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  •  Just some observations (77+ / 0-)

    Although I generally agree with Kos's sentiments, I have a few points to make:

    • no laws were broken in obtaining the information about Buffy that we did.  No one needs Buffy's "consent or permission" to use google.  
    • Her real name and address were already known to at least one individual, which she provided voluntarily.  I determined her real name in about five minutes by simple googling after spending less than ten minutes perusing her diary entries (after never having read one of her diaries before)--no fancy PI tricks required.
    • There is a growing trend of suicide notes on the Internet.  The sum total of Buffy's diaries in the past two months paint a very alarming picture.  I was personally a part of an Internet gaming community in 2000 that lost a member to suicide.  He posted his suicide note for all to see.  But no one knew who he was and how to help him.  By the time someone figured that out, it was too late.  The community here took this threat seriously, as they should have.
    • But finally, Kos, you created this community here, and communities respond when people they care about are in trouble.  When you join a community, you give some expectation of anonymity; you have to--otherwise how can you connect with anyone?  

    No one has plastered Buffy's face over the news.  No one has staked out her house.  The people looking for her aren't "strangers," they're members of her online community.  Don't confuse the hundreds of ideas with the actual actions taken, which really weren't much.  The community responded in the only way it really could--public diaries.  

    As far as contacting employers, only her most recent two were contacted and you can rest assured that I am a professional and I didn't disclose to anyone the reason for my call beyond "confirming employment," which is all I can legally do anyway.  But consider this: if someone wrote about "giving everything away," "euthanizing" her pets, and what appears to be a suicide note documenting her deepest feelings of desolation on a public website, and that same someone can be identified (including her photograph) in fifteen minutes by a savvy googler, why no remarks on Buffy's own responsibility for her own writings?  That's got to be part of the analysis.

    That said, I believe I made errors in judgement.  I posted her physical description, for example, in a diary.  That should have been left for the two individuals doing the welfare check, and I regret the posting.  At the time, and given the need to act quickly in these situations, I thought it was a prudent decision.  Now, there's no need for that information to be out there anymore.  She's been missing for long enough that law enforcement can step in.  But those first 24 hours are crucial, and that's the time law enforcement can't really help.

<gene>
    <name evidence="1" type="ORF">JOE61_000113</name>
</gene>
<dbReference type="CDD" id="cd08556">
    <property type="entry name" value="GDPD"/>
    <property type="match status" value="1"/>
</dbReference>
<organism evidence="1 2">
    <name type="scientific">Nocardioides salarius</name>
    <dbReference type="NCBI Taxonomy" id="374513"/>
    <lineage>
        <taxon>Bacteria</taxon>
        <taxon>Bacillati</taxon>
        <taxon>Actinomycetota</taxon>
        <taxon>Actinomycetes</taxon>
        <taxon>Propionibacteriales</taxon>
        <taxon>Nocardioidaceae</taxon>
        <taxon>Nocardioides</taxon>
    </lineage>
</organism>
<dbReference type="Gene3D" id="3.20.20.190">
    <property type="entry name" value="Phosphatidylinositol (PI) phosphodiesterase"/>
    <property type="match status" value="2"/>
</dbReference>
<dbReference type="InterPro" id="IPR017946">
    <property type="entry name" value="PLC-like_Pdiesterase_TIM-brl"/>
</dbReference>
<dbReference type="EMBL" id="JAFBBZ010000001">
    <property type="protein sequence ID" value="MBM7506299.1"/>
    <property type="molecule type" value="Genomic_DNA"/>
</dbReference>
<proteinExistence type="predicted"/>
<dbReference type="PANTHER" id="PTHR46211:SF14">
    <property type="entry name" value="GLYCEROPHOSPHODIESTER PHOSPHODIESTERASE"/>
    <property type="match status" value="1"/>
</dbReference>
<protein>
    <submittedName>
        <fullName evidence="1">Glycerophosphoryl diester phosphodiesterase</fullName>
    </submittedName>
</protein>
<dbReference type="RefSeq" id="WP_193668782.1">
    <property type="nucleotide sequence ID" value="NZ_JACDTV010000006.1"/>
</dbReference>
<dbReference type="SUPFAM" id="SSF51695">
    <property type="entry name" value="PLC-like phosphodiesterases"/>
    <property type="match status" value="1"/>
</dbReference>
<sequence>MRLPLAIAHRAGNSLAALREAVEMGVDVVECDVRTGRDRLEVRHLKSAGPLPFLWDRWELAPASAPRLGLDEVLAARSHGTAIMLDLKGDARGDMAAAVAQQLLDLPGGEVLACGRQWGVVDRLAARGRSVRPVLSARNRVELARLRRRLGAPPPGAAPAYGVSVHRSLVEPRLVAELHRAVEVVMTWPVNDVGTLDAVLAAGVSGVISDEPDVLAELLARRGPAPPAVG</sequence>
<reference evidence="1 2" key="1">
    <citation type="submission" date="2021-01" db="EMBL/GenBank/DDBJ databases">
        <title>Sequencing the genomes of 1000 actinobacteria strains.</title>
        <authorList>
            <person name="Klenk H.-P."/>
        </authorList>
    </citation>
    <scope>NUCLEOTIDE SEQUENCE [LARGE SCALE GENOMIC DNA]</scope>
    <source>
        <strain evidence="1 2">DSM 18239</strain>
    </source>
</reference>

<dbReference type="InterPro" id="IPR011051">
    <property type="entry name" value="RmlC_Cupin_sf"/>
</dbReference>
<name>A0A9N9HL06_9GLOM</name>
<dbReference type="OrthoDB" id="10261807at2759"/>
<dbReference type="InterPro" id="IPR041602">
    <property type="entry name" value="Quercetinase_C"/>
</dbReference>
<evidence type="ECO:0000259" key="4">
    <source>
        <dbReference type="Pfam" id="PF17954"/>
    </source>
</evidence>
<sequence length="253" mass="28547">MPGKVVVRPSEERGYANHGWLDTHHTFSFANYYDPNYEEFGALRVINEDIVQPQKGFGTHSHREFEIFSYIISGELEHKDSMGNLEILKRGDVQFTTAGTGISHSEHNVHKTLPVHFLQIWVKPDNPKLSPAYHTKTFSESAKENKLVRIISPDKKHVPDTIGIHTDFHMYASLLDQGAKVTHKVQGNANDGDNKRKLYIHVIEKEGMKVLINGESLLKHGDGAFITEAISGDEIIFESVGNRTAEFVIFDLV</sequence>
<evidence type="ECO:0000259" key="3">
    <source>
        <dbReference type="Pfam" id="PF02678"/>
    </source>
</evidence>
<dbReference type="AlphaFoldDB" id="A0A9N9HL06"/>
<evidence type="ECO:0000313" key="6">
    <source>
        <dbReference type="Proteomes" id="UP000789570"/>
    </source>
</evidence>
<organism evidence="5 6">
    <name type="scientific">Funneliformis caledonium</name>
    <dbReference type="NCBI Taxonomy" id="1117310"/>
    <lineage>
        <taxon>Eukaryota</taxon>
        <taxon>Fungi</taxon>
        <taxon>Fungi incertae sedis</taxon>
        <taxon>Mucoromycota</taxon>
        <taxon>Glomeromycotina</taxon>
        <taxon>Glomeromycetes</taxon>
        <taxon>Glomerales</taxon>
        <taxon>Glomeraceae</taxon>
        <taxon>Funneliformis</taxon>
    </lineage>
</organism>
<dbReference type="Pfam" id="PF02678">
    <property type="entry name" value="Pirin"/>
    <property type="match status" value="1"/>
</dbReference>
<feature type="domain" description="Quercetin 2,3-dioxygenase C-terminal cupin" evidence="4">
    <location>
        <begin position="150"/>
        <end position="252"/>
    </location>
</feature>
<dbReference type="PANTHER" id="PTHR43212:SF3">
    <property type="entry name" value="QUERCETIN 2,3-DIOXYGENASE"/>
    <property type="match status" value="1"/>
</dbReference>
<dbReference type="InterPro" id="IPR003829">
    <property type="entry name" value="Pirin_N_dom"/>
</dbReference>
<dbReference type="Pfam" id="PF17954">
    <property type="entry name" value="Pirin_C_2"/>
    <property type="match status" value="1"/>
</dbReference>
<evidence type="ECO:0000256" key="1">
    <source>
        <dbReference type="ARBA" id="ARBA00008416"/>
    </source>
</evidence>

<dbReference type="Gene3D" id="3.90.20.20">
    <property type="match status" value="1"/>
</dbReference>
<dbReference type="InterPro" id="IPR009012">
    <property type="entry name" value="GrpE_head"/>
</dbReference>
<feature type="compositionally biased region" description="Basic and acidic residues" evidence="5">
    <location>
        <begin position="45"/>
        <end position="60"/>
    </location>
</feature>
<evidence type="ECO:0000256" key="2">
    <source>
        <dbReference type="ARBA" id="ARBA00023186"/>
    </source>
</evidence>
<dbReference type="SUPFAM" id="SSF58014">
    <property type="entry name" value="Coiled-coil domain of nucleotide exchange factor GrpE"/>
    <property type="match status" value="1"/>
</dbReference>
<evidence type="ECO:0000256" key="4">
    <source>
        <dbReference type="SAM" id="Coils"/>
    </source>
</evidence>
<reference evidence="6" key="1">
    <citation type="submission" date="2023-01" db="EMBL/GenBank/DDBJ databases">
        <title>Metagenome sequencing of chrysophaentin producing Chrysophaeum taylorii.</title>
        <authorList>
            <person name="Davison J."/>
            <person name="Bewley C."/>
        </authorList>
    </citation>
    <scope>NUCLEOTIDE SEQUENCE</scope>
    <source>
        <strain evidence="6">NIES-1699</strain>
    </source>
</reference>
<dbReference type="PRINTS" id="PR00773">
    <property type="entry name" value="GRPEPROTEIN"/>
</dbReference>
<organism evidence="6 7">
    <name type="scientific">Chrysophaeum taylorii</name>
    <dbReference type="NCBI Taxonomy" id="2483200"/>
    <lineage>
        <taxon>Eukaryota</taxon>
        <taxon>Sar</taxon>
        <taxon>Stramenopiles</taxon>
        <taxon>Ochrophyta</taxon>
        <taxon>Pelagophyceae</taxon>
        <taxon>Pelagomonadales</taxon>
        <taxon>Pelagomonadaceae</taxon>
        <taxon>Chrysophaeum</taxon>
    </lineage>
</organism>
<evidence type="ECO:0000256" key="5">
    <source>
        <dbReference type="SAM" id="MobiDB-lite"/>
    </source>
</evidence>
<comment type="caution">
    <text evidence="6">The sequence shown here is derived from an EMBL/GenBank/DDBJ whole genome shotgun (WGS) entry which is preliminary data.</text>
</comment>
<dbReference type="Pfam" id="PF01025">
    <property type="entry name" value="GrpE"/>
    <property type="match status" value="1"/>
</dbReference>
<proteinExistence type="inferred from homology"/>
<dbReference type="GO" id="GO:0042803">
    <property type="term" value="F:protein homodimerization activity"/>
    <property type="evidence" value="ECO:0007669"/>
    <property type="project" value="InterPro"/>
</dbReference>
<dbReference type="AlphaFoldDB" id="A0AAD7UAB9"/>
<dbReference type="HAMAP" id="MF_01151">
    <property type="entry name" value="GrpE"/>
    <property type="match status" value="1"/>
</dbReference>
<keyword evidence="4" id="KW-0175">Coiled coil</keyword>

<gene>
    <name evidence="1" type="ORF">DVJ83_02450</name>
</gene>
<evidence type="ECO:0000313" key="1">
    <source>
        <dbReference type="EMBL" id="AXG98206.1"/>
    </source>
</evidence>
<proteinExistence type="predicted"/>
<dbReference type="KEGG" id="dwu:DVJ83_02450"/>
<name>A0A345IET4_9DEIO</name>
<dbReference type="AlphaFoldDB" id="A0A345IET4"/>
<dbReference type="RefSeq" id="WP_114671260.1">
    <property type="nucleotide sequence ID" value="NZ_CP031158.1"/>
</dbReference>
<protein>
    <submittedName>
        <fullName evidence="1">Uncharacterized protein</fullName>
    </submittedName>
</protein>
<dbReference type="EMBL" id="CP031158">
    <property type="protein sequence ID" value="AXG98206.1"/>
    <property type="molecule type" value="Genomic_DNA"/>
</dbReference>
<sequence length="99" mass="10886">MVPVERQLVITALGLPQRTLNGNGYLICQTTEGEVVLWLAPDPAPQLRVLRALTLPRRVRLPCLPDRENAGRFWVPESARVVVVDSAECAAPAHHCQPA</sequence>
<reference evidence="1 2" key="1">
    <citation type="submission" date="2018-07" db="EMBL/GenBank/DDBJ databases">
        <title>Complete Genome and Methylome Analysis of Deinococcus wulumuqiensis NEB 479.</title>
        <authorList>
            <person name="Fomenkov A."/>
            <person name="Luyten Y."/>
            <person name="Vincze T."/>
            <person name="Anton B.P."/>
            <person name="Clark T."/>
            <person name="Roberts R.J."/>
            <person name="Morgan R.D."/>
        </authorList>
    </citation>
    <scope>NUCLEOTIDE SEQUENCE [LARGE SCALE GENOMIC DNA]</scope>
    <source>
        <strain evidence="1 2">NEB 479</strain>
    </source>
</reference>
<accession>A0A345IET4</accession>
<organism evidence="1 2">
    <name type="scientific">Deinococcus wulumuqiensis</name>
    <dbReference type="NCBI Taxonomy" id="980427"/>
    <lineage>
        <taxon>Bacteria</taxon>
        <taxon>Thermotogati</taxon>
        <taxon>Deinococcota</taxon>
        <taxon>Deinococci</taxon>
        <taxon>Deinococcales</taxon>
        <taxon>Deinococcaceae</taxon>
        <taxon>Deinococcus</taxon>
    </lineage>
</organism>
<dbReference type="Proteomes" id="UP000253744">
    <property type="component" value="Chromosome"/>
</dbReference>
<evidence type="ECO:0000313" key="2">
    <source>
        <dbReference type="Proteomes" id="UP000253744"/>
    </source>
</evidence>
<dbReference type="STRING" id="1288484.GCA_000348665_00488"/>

So, in a nutshell, I find Kos's critique to be spot on and cause for real concern.  But at the same time, I wonder what else people were supposed to do.  

    I think maybe it's time to give up this notion about "privacy" and "anonymity" on public Internet forums.    
    It's a way of avoiding responsibility for what you write, frankly.  That may be a good or necessary thing, sometimes.  These people here responded to the content of Buffy's posts, something that's alarmingly absent from the critique here.

    •  I agree with you in part. (9+ / 0-)

      I believe privacy is incredibly important, but I also believe that I've given up some of my privacy by making comments here about where I live and what I do. So, if someone tried to find out who I was...they most likely could do so. Would I prefer they not plaster my last name all over the site? Yes. I have not ever given that out or hinted at it. But in a way, if it comes out I only have myself to blame.

      I also think that several people mentioned that the diaries should be deleted when they were out of date...I think that should still take place.

      Of course, I saw nothing wrong with emailing her or sending someone to look for her when she'd clearly stated where she was.

    •  Agreed totally with you (10+ / 0-)

      Even if I had created a made up name for myself, it wouldn't take people long to actually figure out who I am, where I am and what I do. I'm a private person to an extent but to another extent I'm not. I gave that up in 1998 with my first usenet posting.

      I agree that some of the diaries should now be deleted. They have served their purpose. People will lose the mojo they got, but they can quickly earn it back elsewhere.